rijsoord banner

(ook in vele Amerikaanse kranten: Orleans County Monitor 8-9-1890, The Abbeville press and banner 24-9-1890 etc)
Vermelde kunstenaars: Anna Page Scott

By Anna Page Scott

[illustratie: Bleaching for sunday]

One of the most interesting places in a Holland village
is the 'klompen' maker's shop, where klompen or wooden shoes, are made.
Not far from Rotterdam, surrounded by high dikes, lies the little village of Rijsoord; in that village, beside the Skalkydijk River, is a shop in which an old man and his son work early and late, supplying the peasants (who never go barefoot) with shoes.
These are first roughly shaped from the blocks of willow wood as a statue is first rudely outlined by chipping the marble block, and afterward the shoes are finished with sand-paper and pumice-stone.
The willow trees are grown for this purpose, and when they attain the required size, they are cut down, the branches are trimmed off and only the trunk is used, being divided into blocks, each one of which is the length of the longest shoe.
The work goes on without interruption through the morning, unless some friendly neighbor looks in over the half-open Dutch door; and this is one accarion seized upon by two men for refilling and lighting their pipes, and drawing a few long whiffs while they listen tot a little village gossip.
At eleven o'clock the good vrouw appears at the door with "koffij jongens" (coffee, boys) and they follow her into the adjoining room. It has a low, thatched roof of deep-yellow reeds, and contains the great fireplace, where in damp weather the fire to dry.
All their food is cooked in the same fireplace, excepting the bread, which in every peasant's home is supplied by the baker.
The shoes are piled round the smoldering embers, often with the tea-kettle simmering among them; and while the sap dries out, they give little groans, and sighs, as if they knew the hard fate awaiting them when the time shall come for them to cover the feet of some sturdy Dutch peasant or workman and to clatter over the pavements of the town.
After this morning's refreshment, which all peasants enjoy, they return to work.

[illustratie: in the workshop, making wooden shoes]

Sometimes among the piles of white shavings, there are customers waiting to be fitted with new shoes; and from the rows of shoes suspended from the ceiling, and across the side walls, for kinderen and grown folks, the right size always found.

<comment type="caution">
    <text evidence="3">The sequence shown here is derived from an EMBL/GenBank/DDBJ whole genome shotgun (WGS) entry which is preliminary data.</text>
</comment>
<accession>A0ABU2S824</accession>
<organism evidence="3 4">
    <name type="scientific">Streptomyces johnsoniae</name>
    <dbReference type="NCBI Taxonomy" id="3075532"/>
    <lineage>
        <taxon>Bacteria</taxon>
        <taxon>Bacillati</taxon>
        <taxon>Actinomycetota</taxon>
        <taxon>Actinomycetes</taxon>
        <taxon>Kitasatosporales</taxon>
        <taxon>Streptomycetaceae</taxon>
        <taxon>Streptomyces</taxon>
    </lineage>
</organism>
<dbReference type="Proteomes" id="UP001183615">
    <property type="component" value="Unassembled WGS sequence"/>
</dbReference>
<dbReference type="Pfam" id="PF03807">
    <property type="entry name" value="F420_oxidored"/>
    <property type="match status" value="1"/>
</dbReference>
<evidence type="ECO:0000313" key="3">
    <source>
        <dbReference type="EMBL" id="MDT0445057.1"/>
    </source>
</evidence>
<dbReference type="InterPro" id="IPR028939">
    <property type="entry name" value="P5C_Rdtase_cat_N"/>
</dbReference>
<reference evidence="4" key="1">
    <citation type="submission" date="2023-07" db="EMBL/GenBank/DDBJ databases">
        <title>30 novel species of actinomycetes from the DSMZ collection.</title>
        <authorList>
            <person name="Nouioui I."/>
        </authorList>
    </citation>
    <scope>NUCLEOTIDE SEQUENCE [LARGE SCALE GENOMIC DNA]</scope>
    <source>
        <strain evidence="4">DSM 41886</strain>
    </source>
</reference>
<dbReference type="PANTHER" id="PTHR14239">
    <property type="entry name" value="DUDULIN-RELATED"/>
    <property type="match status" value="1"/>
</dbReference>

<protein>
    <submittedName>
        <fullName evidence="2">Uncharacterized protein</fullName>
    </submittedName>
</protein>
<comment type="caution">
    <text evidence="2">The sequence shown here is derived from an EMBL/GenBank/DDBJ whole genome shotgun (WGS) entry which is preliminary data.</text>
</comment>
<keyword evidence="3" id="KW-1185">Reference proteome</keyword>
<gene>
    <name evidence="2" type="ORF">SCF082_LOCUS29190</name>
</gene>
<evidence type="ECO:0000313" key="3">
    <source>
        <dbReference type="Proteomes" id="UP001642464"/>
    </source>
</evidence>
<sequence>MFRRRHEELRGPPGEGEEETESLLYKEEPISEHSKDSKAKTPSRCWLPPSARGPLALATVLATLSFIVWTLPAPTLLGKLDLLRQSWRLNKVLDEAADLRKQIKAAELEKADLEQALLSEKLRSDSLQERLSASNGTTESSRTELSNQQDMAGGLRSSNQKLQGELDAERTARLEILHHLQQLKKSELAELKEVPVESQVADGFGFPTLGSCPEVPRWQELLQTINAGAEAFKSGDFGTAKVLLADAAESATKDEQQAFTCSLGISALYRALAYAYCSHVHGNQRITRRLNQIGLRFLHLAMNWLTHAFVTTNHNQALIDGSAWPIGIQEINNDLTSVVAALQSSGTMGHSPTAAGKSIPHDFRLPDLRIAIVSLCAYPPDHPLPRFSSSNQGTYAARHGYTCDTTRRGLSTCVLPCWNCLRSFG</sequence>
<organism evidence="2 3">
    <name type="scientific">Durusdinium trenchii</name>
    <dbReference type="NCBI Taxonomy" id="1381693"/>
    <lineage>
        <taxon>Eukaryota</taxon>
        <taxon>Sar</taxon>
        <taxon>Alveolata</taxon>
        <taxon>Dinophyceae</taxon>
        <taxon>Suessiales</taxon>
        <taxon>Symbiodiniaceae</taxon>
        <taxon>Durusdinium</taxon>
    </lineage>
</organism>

The Holanders make so many uses of wooden shoes, one is persuaded tot believe the "Old woman who lived in a shoe, and had so many children she didn't know what to do," was a Dutch vrouw. The children turn shoes into boats, and paint them a rich deep brown, in imitation of the large boats which sail on the river Maas.
As they trim tiny sails of their ships, and launch them upon the waters of a sloot to some imaginary Van Diemen's land, not to be found in a geography, they seem possessed with the same spirit which inpsired the Dutch navigators od earlier days.
There are very many sloots (which are deep ditches full of water), used both to fence and to fertilize the land; so the voyage of the shoe may be a long one, and the owner of the little vessel will have abundant opportunity to indulge in dreams of future wealth to be realized "when his ship comes is".
The boats that one may see on the rivers and the coasts of Holland are not unlike the wooden shoes in shape, and the same model may originally have served for both.
The school-boy, heated by play, stops beside the nearest stream, pulls off his shoe, and fills it with water, which he drinks with as much satisfaction as if it were a delicious draught from a silver cup.
Wooden shoes are ornamental as flower-pots, and many a brught flower whose roots are firmly bedded in a shoe has graced the window of some peasant's cottage - a joy to the owner, and a pleasure tot he passing traveler.
They are useful as hammers, and it is not incommon to see a koopman (merchant) by the wayside, with a few taps of his shoe mending his cart, piled high with yellow carrots or little round Dutch cheeses, while dogs rest in the traces.
These shoes also take place of the obsolete birch-rod of our grandmothers'days. The

[illustratie: The wooden shoe as a drinking-cup]

good vrouw, in het quaint cap of spotless white, with gold spiral pins, called krullen, placed above the ears, does not look very much like such grandmothers as we have known, but her discipline resembles theirs in severity if not in kind.
During the week, after school hours, the little girls walk along the dikes in rows, knitting; and the clatter of their shoes, to an ear unfamiliar with it, is, except that is without the military regularity, like the sound of an advancing regiment.
Saturday is the great cleaning day in Rijsoord when everything is made ready for Sunday, the day of rest. The houses are scrbbed inside and out, and among the pots and kettles, are seen the wooden shoes; these, scoured snowy white, hang upon forked sticks near the doorway tot dry in the wind and sun as you may see them in the picture at the beginning of this article.
The morning brings the sound of klumpen along the dikes, and rows of peaple are seen walking toward the kirk. At the door they leave their shoes, like faithful servants, to await their return later, after a three hours sermon by the dominie.
In the afternoon, the young men and women stroll up and down the Pomendijk [= Pruimendijk], which is the "Fifthe avenue" of the village - its general promenade and meeting place. Theu exchange nods and friendly greetings until sundown, when the busy week begins again, and the woorden shoes take on their week-day coat of tan.

[illustratie: Drying shoes before the fire]

St. Nicholas (pagina 940-942)